Dimensional Modelling Definitions

Normally I write about stuff I know about… but this blog is an exception! I am writing about this to try and teach myself something. I’m not normally a risk-taker so you’ll have to be patient if you correct me. I was reading an article, which discussed quantum mechanics, and its application to Oracle and data warehousing. This blog hopes to explore some of the points raised there, and apply the principles instead to Microsoft SQL Server 2008.

As we discussed in an earlier blog, data about facts are held in dimension tables. The ‘look up’ data is held in dimensional tables, and the actual facts themselves are held in a fact table. How can dimensional tables be configured to cope with data or ‘real life’ changes?

Dimensional modeling implements a methodology called ‘Slowly Changing Dimensions’ or SCD in order to accommodate ‘real life’ changes about facts. It is possible to correlate SCD methodology with other areas of knowledge or data representation in other philosophical realms such as quantum mechanics. There are three main types of commonly used SCD: 1, 2, and 3. Each type of SCD tries to allow the dimensional designer to cope with changes. The relationship between SCD types, quantum mechanics and related implementation in Microsoft can be found next.

The Type 1 methodology simply overwrites old data with new data. Historical data is not tracked at all, and can be used when data errors are being corrected, for example, if an attribute was mis-spelled. According to the Copenhagen interpretation of quantum mechanics, this would mean that every measurement causes a fundamental change in the state; a waveform collapse. One criticism of this rationale for SCD and the Copenhagen interpretation is that it does not allow the state change reversal to the original state. Applied to dimensional modelling, this means that the original information is lost. This destructive behaviour on the original record may not be suitable for many business environments, which may need to preserve the history of the state over time. In Microsoft SSIS, the Type 1 implementation of the Slowly Changing Dimension transformation directs these rows to an output named Changing Attributes Updates Output.

In a Type 2 methodology, in terms of data warehouses, existing records cannot be changed. However, it is possible to allow an update to show that the record is current or expired. A change in an attribute results in the creation of new records, which have a primary key. Thus, a new record is created as a result of an attribute change as opposed to the update of an existing record. Since a new record is inserted each time a change is made, then the history is preserved.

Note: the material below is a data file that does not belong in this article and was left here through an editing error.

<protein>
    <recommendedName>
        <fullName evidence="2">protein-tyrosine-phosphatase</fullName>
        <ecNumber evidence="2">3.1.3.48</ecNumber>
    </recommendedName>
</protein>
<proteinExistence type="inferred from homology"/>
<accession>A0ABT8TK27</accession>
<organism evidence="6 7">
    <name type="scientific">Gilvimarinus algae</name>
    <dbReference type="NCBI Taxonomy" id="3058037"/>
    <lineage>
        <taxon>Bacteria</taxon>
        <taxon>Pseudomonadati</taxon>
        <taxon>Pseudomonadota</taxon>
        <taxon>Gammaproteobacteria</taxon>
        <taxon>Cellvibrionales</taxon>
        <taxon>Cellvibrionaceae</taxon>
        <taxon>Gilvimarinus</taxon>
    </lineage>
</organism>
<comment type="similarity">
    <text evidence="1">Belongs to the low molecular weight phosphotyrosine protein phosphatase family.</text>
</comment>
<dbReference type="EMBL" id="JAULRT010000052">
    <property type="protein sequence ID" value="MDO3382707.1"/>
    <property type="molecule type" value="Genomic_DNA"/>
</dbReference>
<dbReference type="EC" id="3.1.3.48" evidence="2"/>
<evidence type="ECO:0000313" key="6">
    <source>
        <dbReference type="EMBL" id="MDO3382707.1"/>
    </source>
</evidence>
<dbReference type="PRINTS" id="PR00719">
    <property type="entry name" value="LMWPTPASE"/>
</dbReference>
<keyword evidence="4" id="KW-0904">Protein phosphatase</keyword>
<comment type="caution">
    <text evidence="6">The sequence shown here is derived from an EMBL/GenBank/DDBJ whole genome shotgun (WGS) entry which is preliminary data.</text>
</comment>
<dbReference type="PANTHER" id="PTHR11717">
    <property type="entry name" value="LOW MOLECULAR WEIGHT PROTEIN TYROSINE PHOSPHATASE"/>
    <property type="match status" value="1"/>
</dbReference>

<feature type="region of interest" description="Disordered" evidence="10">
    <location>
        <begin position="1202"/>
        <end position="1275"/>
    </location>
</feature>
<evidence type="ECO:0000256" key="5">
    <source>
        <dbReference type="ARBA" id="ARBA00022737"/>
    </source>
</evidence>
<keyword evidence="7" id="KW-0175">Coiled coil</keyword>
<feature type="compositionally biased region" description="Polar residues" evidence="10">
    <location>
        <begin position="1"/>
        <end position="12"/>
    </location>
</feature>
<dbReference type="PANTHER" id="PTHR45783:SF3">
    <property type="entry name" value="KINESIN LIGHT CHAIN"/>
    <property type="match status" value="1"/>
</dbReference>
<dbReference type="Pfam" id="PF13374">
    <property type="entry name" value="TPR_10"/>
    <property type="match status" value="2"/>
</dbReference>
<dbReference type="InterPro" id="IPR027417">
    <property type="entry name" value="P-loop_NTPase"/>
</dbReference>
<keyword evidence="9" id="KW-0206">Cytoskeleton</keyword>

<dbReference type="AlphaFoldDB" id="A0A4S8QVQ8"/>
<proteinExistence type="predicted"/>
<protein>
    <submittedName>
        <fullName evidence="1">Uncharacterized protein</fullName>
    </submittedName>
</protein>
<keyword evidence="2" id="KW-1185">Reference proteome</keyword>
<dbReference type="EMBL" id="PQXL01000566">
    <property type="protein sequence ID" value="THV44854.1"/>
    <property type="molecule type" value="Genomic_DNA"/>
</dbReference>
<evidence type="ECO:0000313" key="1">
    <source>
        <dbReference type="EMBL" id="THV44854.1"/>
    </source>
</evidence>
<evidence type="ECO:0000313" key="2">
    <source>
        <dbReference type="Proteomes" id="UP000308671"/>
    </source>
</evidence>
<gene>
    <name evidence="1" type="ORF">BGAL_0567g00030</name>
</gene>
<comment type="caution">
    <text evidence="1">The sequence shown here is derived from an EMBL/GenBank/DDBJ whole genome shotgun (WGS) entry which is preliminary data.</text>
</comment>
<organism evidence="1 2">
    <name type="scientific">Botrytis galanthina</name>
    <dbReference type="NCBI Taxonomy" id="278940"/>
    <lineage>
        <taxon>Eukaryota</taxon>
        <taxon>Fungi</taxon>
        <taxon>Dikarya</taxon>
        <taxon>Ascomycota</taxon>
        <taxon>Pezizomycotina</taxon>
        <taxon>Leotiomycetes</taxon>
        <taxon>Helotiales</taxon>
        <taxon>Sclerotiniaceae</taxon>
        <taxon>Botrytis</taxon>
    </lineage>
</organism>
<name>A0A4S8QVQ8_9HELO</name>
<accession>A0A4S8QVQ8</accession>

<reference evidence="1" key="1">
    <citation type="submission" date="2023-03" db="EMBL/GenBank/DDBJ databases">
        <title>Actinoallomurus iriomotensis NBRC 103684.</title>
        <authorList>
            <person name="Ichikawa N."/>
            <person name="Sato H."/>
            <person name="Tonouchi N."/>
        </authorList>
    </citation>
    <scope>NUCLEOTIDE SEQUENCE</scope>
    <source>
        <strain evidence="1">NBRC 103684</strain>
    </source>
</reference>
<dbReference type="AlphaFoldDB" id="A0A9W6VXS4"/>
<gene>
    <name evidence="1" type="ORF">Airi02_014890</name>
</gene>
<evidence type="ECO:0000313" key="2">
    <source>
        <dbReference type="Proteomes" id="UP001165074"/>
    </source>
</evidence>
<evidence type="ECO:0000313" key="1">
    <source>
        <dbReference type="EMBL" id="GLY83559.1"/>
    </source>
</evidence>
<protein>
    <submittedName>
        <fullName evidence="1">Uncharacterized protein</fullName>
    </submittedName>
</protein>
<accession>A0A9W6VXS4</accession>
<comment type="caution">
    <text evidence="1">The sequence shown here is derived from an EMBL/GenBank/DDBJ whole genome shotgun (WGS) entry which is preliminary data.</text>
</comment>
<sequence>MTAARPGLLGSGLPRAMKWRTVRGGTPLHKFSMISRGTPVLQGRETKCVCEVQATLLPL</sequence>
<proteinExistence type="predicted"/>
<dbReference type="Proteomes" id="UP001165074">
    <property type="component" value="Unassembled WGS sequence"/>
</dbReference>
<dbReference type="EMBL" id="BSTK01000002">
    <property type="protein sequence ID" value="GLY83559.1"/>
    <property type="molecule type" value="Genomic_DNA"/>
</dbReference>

In dimensional modelling, Type 2 corresponds to the Many Worlds interpretation of quantum mechanics. It allows events to reside next to one another by catering for many possibilities or worlds, which are not correlated with one another. This is similar to the Type 2 SCD since it serves as an analogy to the situation where a new situation or record is created to correspond to the new state. The analogy breaks down, however, since the ‘Many Worlds’ interpretation holds that the scenarios are unrelated, but in dimensional modeling the records are related to one another since the records share the same Business Key, even though they have a different Surrogate Key. In terms of future ‘worlds’, future events against a dimension record will be owned by the latest dimension record that changed via the Business Key, which ties the multiple instances together; so a relation will exist.

In SSIS, the Type 2 implementation of Slowly Changing Dimension transformation directs these rows to two outputs: Historical Attribute Inserts Output and New Output. Fixed attribute changes indicate the column value must not change. The Slowly Changing Dimension transformation detects changes and can direct the rows with changes to an output named Fixed Attribute Output.

In a Type 3 methodology, this involves a combination of the previous two interpretations. The Type 3 SCD can be expanded to include Type 2 functionality. At its lowest level, it is a case of duplicating attributes to have a ‘Current’ and ‘Previous’ version, and then using logic to set values where needed. In quantum mechanics, an analogous interpretation exists which is known as Consistent Histories interpretation of quantum mechanics. This interpretation holds that various worlds or states are possible, but it does not hold that an unending variation of potential multiple worlds can be produced from these states. In other words, the only outcome that is considered is the outcome that actually took place; this can be called the only true or real outcome.

Microsoft SSIS does not support Type 3 changes easily because it involves changes to the dimension table. However, it is possible to capture the data values that are candidates for Type 3 changes by identifying columns with a fixed attribute update type.

Microsoft SSIS does permit the implementation of Type 1 and Type 2 SCD, but care needs to be taken with the implementation of Type 3 methodology. Microsoft SQL Server 2005 Service Pack 2 (SP2), via package logging, does permit the additional logging of calls to the SCD transformation, which allows increased capacity to troubleshoot connections, commands and queries.

To summarise, the SCD types don’t correlate exactly to the various quantum mechanics interpretation of events; but I learned something along the way and perhaps it might spark your interest too?

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